The statewide median sales price for single-family existing homes in Q1, 2017 was $226,000, up 10.7% from the same time a year ago. The statewide median price for condo-townhouse properties during the quarter was $167,000, up 9.2% over the year-ago figure.

Looking at Florida’s condo-townhouse market, statewide sales totaled 26,351 during Q1 2017, up 7.6% compared to the same time in 2016. And there were fewer short sales than in the recent past with a steep decline of almost 40% in the condo and single family home markets.

The median time to a contract was 50 days for single-family homes and about that for condo-townhouse properties.  Inventory was about 4 months’ supply for single-family homes and at a 6 months’ supply for condo-townhouse properties during this first quarter.

To see the full statewide housing activity reports, go to Florida Realtors Media Center and look under Latest Releases, or download the Q1 2017 data report housed under the Market Data tab.

New Look to Hurricane Season
This is not your grandmother’s map

Thursday’s official start of hurricane season brings winds of change in the look and feel of public watches and warnings, as well as a new understanding of so-called ‘gravity waves’ that seem to relate to a storm’s strength.  Meantime, the financial strength of Florida’s Hurricane Catastrophe Fund that could be utilized to pay-out claims in super-size storms is stronger than ever.

The National Hurricane Center has announced it’s no longer going to wait for tropical storms and hurricanes to reach certain benchmarked wind speeds before declaring formal watches and warnings.  Instead, those notices will be issued when a storm is expected to form.  Storms sometimes progress unexpectedly fast – Hurricane Andrew in 1992 went from a minimal hurricane to a Cat 5 strength in less than 48 hours.  Forecasters say they hope the new system will give people more time to prepare.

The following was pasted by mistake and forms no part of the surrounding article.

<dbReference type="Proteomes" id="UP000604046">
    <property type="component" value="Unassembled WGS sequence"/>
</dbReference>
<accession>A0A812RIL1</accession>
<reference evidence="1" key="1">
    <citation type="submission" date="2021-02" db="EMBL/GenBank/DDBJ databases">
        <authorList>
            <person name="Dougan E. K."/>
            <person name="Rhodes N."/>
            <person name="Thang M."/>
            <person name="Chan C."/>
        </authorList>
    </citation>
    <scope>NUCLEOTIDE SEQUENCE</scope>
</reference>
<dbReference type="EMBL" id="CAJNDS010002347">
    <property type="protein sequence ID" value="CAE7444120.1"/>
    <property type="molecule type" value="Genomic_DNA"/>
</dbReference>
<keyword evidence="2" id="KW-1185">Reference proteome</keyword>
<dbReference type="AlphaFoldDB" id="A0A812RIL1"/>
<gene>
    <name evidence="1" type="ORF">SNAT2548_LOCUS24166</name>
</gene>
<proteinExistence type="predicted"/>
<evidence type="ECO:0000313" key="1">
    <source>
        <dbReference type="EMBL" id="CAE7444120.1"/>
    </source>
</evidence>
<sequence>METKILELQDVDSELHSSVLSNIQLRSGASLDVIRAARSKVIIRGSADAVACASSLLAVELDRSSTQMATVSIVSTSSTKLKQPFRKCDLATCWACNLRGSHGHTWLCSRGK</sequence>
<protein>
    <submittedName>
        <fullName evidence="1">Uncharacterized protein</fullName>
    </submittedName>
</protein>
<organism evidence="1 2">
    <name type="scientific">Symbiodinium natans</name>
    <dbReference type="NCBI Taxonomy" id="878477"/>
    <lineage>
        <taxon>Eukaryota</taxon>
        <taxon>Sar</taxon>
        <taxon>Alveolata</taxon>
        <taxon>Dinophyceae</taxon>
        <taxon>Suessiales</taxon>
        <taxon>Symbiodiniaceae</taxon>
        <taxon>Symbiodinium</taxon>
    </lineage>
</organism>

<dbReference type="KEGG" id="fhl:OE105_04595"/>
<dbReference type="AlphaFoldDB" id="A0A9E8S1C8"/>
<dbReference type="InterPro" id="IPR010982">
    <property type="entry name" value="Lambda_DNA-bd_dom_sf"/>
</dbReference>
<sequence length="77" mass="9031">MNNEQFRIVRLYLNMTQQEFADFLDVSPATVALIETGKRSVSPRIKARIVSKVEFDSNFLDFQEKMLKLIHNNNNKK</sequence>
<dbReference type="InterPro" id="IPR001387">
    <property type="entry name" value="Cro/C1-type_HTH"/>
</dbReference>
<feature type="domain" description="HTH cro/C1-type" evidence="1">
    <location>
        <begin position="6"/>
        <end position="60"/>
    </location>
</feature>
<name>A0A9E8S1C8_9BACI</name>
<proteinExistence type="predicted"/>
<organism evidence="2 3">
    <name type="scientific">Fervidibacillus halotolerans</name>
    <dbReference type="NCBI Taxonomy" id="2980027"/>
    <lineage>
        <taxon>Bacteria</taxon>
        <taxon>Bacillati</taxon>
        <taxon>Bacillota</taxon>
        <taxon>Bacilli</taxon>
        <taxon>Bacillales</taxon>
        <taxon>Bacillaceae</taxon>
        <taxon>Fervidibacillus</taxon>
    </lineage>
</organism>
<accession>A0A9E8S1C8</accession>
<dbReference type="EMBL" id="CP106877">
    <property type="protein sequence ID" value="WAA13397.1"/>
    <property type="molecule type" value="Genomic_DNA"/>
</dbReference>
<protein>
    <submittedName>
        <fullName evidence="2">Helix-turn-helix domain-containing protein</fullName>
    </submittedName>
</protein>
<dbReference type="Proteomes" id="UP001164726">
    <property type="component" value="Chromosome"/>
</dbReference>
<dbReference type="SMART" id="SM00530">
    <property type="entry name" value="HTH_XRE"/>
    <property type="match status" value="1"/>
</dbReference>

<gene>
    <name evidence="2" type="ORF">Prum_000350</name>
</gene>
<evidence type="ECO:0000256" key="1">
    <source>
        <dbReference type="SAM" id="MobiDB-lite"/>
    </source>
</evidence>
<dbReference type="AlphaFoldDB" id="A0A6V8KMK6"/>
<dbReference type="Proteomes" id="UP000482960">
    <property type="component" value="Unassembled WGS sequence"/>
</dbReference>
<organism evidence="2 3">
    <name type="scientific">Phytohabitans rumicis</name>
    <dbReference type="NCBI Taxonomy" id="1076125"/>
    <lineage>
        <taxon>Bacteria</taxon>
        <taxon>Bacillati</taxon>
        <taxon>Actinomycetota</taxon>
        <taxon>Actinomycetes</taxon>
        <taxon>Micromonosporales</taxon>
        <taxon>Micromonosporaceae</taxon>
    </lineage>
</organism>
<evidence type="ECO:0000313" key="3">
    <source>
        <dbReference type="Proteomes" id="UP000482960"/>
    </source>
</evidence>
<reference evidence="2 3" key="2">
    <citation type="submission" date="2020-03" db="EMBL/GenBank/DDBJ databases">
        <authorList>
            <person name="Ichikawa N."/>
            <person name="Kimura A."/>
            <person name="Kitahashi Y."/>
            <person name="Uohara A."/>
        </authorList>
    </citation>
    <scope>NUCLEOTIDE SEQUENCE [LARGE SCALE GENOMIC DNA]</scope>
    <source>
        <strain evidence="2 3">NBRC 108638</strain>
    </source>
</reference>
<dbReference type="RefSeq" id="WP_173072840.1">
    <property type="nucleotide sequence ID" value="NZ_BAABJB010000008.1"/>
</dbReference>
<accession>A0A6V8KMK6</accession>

The “cone graphic” showing the predicted path of the storm is also changing.  Instead of showing the predicted center of the storm, the size of the graphic will also (instead) reflect the size of the storm by showing any hazardous conditions occurring outside of the cone.  A related graphic will show the estimated time of tropical storm-force winds for specific locations.

Also new this year: what forecasters hope will prove a better predictor of the worst part of the storm – the water. Statistics reveal 90% of direct hurricane-related deaths are caused by water-related injuries, which include storm surge.  So this year’s notifications will include new storm surge watches and warnings.  Forecasters will issue them when there’s a possibility of wind-driven sea water pushing inland from the coasts.